Last time around, many thousands of Americans living abroad, or simply out of the country at that time, filed for and did NOT receive their absentee ballots for the U.S. presidential elections. I myself filed several months in advance, stating and signing that I would be out of the country, yet never received the ballot and ended up voting with an emergency ballot (on Election Day) at the U.S. embassy in London. This ballot only allows for federal level voting. In addition, many military overseas ballots were lost or not accounted for and there has never been a solid verification that indeed "all the votes are in" when it comes to votes arriving from abroad. It is extremely frustrating, not to mention potentially illegal, for those who have appropriately filed for absentee ballots to not receive them not have their votes counted.
This Super Tuesday is also the Global Primary for Democrats abroad and voting stations as well as events (keeping us awake until 2 a.m. or later) are planned around the world. Voters can look online for information in their area. Beyond simply voting, expats and others who happen to be abroad can meet others who care a great deal about our country. Sometimes it is precisely those who see the country from the outside who care the most as they understand what it means to be an American, as they are often forced to define themselves as one when living around non-Americans. We also can see how our country is perceived from abroad, and know that international relations matter more and more in this globalizing world.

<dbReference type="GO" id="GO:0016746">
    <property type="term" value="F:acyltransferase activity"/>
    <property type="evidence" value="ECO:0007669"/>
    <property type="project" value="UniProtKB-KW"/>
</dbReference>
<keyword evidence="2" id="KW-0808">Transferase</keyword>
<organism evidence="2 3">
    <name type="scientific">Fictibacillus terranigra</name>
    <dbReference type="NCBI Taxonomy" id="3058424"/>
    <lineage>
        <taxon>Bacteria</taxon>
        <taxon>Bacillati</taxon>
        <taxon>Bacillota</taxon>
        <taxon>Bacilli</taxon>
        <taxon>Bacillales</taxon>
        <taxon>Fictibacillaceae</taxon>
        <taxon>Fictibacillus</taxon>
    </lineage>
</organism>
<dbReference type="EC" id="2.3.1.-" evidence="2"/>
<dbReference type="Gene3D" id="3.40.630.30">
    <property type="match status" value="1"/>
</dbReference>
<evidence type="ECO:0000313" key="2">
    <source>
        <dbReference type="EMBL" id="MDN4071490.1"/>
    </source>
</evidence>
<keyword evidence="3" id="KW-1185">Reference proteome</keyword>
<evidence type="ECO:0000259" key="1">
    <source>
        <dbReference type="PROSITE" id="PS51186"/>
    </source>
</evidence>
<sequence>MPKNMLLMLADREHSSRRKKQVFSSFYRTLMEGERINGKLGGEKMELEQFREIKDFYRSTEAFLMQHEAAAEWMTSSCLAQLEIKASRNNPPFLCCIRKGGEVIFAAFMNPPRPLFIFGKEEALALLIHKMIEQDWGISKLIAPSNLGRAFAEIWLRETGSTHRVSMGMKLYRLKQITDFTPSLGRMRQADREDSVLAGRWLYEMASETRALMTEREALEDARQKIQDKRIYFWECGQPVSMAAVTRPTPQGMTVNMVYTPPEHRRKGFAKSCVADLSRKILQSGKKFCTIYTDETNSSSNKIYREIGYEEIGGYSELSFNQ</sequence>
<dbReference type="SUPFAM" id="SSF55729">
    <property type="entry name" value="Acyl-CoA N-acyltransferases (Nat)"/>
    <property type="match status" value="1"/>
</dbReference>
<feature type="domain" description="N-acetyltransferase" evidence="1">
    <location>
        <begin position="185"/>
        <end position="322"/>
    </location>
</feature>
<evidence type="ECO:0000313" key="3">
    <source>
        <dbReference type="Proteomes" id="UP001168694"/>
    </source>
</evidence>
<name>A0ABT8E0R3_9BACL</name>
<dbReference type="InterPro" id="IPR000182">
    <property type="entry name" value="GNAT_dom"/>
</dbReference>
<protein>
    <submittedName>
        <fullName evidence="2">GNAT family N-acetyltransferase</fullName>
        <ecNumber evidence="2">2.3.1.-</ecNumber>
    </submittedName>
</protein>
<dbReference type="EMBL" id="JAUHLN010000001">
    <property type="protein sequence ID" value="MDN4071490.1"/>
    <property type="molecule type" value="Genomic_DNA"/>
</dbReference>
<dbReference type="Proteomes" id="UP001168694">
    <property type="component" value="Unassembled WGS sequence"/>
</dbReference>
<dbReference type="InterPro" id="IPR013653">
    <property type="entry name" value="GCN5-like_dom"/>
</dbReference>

Having lived within other systems, those with social security for all, more job security and better infrastructure, etc., one sees possible futures for the United States, as well as how sometimes those "foreign" systems go wrong and how they can be improved. We are also at times forced to act as unofficial "ambassadors" for the United States when an important U.S. election comes around. This presidential election is being watched by those abroad more attentively than ever before. Friends in France, Norway, the U.K.and elsewhere are actually watching our presidential debates and know who our candidates are. Do many Americans ever take the time to closely follow elections in other countries? Can we even name the foreign leaders?
We have a responsibility to both our own country and the rest of the world to pay attention to how our leadership affects the rest of the planet. So get out and vote in the primary, whether you are in Singapore or Buenos Aires, Oslo or Rome! Remember, you can't criticize if you don't participate!
Vivian Norris de Montaigu and her daughter will be in D.C in January 2009 if and when the first female President of the United States is sworn in!